Reading picture story-books?
Otium sine Litteris Mors est
Aestas praeterit adventique bruma;
Urit frigore pollices pruina;
Corvorum sibi turma quid facessit?
Vult spectare rubisca per fenestras;
Tu pictis poteris vacare libris.
Stat rivus glacie; putare posses
Nutricem in silice ambulare mecum;
Sed pictis fluit in libris perennis.
Rerum copia quanta pulcriorum est,
Et quidquid pueris valet placere,
Pastores, peda, fraxinos gregesque,
Urbes et maria, exterasque gentes,
Nympharum speciem volaticarum,
In pictis potes invenire libris.
Felicem puerum et dies beatos,
Nostra laude dies beatiores,
Dum sic possit in angulo ad caminum
Pictis se recreare cum libellis.
V. My Treasures
These nuts, that I keep in the back of the nest
Where all my lead soldiers are lying at rest,
Were gathered in autumn by nursie and me
In a wood with a well be the side of the sea.
This whistle we made (and how clearly it sounds!)
By the side of a field at the end of the grounds.
Of a branch of a plane, with a knife of my own,
It was nursie who made it, and nursie alone!
The stone, with the white and the yellow and grey,
We discovered I cannot tell how far away;
And I carried it back although weary and cold,
For though father denies it, I'm sure it is gold.
But of all of my treasures the last is the king,
For there's very few children possess such a thing;
And that is a chisel, both handle and blade,
Which a man who was really a carpenter made.
Intactis Opulentior Thesauris Arabum
In nido recubant nuces virique
(Arma at plumbea, plumbeus maniplus),
Illas ad mare, qua nemus virebat,
Legi, qua puteum potes videre,
Nec nutrix operam suam negabat,
Dum Septembribus evagamur horis.
Illam respice fistulam; sonatque
Argutum satis! Inter arva quondam
Haec facta est prope limitem. Facitque
Nutrix, quae calamos leves recidit,
Nutrix sola, meo sed usa cultro.
Hunc glauco lapidem vides colore,
Flavae quem maculae notant et albae.
Hunc olim procul, a! procul repertum
Aerumna refero geluque tardus.
Etsi incredulus hoc pater refellit,
Aurum maluimus quidem putare.
Thesauri tamen hic tueris ipsum
Florem, delicias decusque nostrum.
Raro nam puero reor datum esse
Scalprum, lamina cui sit apta; et ansam
Vir vere faber arte collocavit.
VI. Block City
What are you able to build with your blocks?
Castles and palaces, temples and docks.
Rain may keep raining, and others go roam,
But I can be happy and building at home.
Let the sofa be mountains, the carpet be sea,
There I'll establish a city for me:
A kirk and a mill and a palace beside,
And a harbour as well where my vessels may ride.
Great is the palace with pillar and wall,
A sort of a tower on the top of it all,
And steps coming down in an orderly way
To where my toy vessels lie safe in the bay.
This one is sailing and that one is moored:
Hark to the song of the sailors on board!
And see on the steps of my palace, the kings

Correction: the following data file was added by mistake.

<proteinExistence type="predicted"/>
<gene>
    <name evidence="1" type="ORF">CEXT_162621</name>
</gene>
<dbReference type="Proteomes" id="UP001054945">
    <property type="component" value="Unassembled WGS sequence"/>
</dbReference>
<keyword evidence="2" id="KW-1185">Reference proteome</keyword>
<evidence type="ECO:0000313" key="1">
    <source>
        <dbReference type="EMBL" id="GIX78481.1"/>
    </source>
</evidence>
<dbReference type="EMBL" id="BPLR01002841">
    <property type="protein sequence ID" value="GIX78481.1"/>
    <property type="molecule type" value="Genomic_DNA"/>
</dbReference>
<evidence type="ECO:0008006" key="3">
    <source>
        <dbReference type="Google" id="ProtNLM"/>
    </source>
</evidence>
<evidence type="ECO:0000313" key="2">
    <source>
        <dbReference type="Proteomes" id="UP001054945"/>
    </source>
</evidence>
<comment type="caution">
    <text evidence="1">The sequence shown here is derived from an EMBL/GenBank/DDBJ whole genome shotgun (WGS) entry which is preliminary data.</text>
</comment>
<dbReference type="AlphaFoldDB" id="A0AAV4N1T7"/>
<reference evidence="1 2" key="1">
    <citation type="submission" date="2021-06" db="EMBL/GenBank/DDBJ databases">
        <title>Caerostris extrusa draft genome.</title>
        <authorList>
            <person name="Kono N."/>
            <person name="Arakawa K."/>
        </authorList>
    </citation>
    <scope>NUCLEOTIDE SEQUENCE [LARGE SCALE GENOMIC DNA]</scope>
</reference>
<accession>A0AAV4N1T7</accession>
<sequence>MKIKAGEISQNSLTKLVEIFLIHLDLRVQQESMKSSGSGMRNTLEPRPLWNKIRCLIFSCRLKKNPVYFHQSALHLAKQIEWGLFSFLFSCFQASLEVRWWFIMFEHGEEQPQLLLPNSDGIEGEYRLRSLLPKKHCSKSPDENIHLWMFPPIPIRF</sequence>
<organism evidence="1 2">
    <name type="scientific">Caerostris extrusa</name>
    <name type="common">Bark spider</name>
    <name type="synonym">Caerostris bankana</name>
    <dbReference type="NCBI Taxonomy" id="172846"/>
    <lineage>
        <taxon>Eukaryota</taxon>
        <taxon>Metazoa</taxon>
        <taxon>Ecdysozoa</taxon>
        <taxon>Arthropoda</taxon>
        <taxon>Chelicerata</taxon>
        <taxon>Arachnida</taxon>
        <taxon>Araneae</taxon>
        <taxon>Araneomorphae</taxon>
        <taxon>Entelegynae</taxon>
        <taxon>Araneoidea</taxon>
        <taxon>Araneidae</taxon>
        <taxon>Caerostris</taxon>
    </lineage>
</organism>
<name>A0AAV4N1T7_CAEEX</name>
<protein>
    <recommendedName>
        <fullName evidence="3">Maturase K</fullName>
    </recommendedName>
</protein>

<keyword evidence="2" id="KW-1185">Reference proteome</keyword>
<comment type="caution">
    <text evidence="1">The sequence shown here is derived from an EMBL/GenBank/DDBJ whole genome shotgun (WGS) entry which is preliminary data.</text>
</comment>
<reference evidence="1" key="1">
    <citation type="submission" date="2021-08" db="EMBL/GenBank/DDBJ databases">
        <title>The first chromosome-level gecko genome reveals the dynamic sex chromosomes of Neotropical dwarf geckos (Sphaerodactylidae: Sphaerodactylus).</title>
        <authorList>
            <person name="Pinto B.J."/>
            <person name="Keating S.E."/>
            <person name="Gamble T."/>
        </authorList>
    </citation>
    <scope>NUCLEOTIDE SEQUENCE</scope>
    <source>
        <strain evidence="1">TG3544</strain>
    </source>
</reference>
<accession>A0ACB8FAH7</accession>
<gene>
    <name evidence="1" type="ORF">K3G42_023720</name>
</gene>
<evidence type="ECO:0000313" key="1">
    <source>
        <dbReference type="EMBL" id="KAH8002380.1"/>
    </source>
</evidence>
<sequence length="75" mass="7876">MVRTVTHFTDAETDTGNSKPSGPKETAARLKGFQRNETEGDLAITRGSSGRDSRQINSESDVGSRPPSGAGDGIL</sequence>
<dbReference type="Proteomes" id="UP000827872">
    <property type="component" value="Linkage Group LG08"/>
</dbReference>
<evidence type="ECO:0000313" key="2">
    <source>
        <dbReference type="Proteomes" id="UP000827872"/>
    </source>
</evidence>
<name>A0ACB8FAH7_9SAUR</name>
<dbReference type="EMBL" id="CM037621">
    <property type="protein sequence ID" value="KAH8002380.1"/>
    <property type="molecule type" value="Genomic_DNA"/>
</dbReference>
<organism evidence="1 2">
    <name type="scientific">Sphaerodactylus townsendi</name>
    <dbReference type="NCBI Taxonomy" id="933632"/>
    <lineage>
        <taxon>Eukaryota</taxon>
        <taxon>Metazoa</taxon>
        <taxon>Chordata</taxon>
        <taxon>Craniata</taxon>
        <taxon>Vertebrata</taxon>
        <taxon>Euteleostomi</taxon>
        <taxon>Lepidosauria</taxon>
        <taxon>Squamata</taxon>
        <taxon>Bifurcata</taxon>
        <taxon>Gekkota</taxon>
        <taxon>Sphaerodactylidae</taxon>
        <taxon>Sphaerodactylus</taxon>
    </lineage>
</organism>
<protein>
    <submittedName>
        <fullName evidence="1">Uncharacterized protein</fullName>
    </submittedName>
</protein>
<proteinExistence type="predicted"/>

Coming and going with presents and things!
Now I have done with it, down let it go!
All in a moment the town is laid low.
Block upon block lying scattered and free,
What is there left of my town by the sea?
Yet as I saw it, I see it again,
The kirk and the palace, the ships and the men,
And as long as I live and where'er I may be,
I'll always remember my town by the sea.
Balbus Murum Aedificat
Quid struis laterculis?
Aquas profundunt turbidas procellae
Ceteri foras eant,
Domi beatus construo redemptor
Templa cum palatiis
Casasque. Cernis sigma montis instar;
Sit tapete pro mari;
Nitebit hic urbs, hic mola, hic carinis
Portus, hic palatia
Erunt et aedes splendidae columnis;
Turris insuper novis
Stat alta muris; per gradus at itur
Rite qua dat Noto,
Sed carmina audis laeta navitarum.
Dona per gradus vides
Reges moveri dum ferunt superbos.
Jamque taedet aedium
Et urbis; igne fulmen ut corusco,
Jam citata dextera
Dedit ruinam; per solum cadentes
Manet quid urbis litore in marino?
Templa navitas rates
Domosque videor ut prius videre.
Vita dum superstiti est
Mihi, subibit urbis haec imago.
VII. The Land of Story-Books
At evening when the lamp is lit,
Around the fire my parents sit;
They sit at home and talk and sing,
And do not play at anything.
Now with my little gun, I crawl
All in the dark along the wall,
And follow round the forest track
Away behind the sofa back.
There, in the night, where none can spy,
All in my hunter's camp I lie,
And play at books that I have read
Till it is time to go to bed.
These are the hills, these are the woods,
These are my starry solitudes;
And there the river by whose brink
The roaring lions come to drink.
I see the others far away
As if in firelit camp they lay,
And I, like to an Indian scout,
Around their party prowled about.
So, when my nurse comes in for me,
Home I return across the sea,
And go to bed with backwards looks
At my dear land of Story-books.
Manet Sub Jove Frigido Venator
Jam vesperascit; jamque parentibus
Lychnus paratur; ligna super foco
Ponuntur; at ludos recusant,
Cantibus aut hilares loquella.
Armatus arcu non sine plurimis
Repo sagittis, qua paries nigrat,
Nocturnus in silvas, repertis
Pone torum latebris paternum.
Venator illic, nec videor, catus
Ludo per umbras historias, libris
Siquas in antiquis relegi,
Dum veniat levis hora somni.